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Global anthropogenic heat emissions from energy consumption, 1965–2100

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Anthropogenic heat emission (AHE) is an important contributor to regional climate change, and may affect air quality in many ways. To gain a complete picture of global AHEs and lay a basis for modeling, in this study, global and regional AHEs from energy consumption are estimated for the past nearly five decades, and projected for the future through the year 2100. From 1965 to 2013, global AHE increased from 148 to 485 EJ/year, and the anthropogenic heat flux (AHF) over land increased from 0.03 to 0.10 W/m2. Meanwhile, AHE per capita increased from 44.6 to 68.1 GJ. Regional differences are remarkable. In 2013, AHFs in Asia Pacific (AP), the Middle East (ME), North America (NA), Europe and Eurasia (EE), South and Central America (SCA), and Africa (AF) were 0.23, 0.22, 0.09, 0.08, 0.04, and 0.02 W/m2, respectively. During the past 50 years, AHFs in ME, AP, AF, and SCA have increased by factors of 15.3, 10.8, 5.6, and 4.0. However, growth in NA and EE has been relatively slow. In the high, moderate, and low scenarios, by 2100, the terrestrial AHFs are projected to be 0.28, 0.24, and 0.19 W/m2, respectively. The largest increase would occur in Asia and ME. Although the mean AHF is small compared to the forcing of GHGs, it may exert quite distinctive effects on the climate and the environment because of the surface-based emissions and uneven geographical distribution.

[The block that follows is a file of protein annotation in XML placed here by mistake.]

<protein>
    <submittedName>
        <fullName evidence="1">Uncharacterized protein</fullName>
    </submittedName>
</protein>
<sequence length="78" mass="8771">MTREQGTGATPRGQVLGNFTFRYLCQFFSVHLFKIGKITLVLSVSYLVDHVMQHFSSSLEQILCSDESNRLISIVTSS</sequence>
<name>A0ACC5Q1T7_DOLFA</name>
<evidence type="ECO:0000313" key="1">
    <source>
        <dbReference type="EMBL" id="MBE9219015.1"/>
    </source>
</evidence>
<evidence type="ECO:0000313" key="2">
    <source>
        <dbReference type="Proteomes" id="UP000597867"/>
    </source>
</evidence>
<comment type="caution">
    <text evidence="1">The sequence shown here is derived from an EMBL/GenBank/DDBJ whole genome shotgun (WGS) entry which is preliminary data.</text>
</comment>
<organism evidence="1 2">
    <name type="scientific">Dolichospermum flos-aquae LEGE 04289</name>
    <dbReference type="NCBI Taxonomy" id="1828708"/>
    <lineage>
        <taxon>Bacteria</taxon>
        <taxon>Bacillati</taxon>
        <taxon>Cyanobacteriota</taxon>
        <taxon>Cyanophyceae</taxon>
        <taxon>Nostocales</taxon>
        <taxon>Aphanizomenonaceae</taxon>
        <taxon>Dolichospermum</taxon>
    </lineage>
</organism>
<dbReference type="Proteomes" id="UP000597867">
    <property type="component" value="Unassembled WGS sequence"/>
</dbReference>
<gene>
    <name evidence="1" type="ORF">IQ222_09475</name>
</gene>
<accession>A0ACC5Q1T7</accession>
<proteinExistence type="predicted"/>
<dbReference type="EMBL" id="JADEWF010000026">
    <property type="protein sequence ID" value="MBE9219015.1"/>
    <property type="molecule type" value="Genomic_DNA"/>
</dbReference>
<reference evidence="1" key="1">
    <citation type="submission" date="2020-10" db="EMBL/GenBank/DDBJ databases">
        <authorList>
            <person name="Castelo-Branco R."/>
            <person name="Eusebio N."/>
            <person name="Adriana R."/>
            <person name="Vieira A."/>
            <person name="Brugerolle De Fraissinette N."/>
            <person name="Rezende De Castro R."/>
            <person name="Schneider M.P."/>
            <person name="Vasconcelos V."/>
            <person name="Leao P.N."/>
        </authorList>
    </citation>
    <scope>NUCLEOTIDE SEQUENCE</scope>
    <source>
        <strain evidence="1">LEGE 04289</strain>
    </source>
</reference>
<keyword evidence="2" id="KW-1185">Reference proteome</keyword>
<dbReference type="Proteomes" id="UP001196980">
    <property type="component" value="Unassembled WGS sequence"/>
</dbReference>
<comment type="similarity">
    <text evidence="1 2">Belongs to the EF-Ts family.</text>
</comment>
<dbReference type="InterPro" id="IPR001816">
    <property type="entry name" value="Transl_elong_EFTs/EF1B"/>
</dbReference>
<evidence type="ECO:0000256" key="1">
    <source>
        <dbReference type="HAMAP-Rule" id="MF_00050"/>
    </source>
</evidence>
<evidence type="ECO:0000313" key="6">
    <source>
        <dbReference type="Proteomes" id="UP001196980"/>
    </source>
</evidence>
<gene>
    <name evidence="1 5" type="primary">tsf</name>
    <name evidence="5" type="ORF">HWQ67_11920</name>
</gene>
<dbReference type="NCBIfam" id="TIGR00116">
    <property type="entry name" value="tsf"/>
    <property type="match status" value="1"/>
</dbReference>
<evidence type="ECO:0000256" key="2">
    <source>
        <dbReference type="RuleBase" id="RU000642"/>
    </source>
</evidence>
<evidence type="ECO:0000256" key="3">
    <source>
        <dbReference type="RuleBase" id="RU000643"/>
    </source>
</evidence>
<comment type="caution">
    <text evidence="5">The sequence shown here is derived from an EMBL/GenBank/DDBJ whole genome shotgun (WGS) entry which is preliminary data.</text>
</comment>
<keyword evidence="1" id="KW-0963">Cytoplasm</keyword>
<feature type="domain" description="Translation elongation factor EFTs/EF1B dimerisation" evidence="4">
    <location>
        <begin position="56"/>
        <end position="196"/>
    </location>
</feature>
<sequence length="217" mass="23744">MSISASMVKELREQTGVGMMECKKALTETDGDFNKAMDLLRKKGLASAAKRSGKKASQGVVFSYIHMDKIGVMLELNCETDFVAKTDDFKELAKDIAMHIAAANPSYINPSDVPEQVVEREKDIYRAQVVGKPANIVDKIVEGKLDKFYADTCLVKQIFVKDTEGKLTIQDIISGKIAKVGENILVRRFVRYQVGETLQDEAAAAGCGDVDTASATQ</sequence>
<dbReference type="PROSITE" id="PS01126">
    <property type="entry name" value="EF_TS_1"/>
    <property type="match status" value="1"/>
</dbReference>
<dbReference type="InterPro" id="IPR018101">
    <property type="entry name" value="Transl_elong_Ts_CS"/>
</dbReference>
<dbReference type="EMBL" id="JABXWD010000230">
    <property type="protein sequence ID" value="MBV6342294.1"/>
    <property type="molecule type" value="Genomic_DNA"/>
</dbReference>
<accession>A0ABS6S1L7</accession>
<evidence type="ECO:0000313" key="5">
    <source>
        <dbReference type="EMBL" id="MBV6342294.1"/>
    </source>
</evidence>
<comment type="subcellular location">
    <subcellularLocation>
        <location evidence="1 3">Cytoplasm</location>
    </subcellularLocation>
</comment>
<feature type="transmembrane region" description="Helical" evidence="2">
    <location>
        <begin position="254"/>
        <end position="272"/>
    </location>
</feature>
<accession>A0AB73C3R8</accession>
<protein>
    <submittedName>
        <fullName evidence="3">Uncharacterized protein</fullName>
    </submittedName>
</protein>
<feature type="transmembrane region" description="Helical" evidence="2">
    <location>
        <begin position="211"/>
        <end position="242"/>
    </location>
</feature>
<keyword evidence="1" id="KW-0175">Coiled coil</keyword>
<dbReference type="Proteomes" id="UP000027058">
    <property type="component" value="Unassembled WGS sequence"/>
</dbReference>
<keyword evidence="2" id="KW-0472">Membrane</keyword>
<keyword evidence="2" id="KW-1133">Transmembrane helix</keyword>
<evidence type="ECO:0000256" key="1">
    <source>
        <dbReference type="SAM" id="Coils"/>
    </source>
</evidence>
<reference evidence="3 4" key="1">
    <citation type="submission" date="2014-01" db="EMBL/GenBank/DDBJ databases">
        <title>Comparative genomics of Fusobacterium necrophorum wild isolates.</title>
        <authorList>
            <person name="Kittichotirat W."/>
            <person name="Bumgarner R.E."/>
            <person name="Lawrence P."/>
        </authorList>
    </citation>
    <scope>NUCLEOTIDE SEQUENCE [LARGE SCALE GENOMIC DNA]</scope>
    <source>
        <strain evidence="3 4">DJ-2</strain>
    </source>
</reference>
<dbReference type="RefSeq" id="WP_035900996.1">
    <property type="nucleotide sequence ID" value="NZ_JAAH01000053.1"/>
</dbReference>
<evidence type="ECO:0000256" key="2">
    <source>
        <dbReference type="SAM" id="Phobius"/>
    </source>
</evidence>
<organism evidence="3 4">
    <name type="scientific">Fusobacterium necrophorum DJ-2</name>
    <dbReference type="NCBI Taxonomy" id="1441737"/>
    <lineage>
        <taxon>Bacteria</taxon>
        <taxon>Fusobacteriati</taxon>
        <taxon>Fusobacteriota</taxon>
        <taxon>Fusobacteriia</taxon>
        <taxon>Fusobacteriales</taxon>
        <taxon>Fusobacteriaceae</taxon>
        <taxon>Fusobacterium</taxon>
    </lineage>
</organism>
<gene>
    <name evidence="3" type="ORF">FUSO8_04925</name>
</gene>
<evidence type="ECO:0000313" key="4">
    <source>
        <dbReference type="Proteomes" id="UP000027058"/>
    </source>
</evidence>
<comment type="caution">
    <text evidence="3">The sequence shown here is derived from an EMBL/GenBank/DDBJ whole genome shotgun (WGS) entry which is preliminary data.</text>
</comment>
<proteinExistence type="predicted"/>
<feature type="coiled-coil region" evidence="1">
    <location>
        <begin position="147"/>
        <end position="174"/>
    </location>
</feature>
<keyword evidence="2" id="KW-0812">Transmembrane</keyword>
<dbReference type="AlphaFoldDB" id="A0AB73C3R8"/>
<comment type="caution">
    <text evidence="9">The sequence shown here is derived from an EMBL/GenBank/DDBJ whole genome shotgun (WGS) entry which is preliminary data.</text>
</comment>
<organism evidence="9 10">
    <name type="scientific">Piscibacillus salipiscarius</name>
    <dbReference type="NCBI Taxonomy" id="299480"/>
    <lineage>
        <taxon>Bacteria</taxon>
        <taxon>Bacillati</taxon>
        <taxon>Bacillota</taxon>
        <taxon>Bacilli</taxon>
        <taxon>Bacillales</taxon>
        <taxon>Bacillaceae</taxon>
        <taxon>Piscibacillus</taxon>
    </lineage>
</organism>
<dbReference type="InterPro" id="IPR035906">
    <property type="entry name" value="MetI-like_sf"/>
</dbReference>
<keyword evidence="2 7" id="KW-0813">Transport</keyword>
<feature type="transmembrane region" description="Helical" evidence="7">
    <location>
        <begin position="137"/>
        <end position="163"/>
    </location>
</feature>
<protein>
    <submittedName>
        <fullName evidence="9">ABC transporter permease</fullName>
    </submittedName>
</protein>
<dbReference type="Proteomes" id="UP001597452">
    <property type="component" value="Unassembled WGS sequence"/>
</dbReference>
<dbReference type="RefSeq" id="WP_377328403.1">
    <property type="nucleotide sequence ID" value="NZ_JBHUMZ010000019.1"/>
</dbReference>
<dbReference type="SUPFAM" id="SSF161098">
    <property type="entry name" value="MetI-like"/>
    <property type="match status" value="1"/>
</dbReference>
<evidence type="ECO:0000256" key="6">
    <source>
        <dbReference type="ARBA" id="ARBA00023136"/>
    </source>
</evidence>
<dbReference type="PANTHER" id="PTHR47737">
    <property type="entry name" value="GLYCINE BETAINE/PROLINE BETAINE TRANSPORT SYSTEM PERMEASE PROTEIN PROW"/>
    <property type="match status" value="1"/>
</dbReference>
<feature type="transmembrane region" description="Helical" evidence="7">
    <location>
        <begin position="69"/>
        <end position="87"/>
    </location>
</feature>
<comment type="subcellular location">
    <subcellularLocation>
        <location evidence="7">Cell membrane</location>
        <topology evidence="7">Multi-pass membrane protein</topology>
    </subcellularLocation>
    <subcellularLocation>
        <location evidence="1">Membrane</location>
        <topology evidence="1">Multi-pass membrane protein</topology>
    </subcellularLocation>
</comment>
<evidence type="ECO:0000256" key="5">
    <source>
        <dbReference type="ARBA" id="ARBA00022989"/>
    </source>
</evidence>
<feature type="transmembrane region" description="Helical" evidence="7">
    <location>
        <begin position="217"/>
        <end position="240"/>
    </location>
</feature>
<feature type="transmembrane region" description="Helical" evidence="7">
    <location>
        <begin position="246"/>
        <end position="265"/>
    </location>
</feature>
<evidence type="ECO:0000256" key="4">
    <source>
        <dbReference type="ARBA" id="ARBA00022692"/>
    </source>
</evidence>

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This work was supported by the National Key Basic Research Program of China (2014CB441203), the National Key Research and Development Program of China (2016YFC0208504), and the National Nature Science Foundation of China (41175129).

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Correspondence to Qin’geng Wang.

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Lu, Y., Wang, H., Wang, Q. et al. Global anthropogenic heat emissions from energy consumption, 1965–2100. Climatic Change 145, 459–468 (2017).

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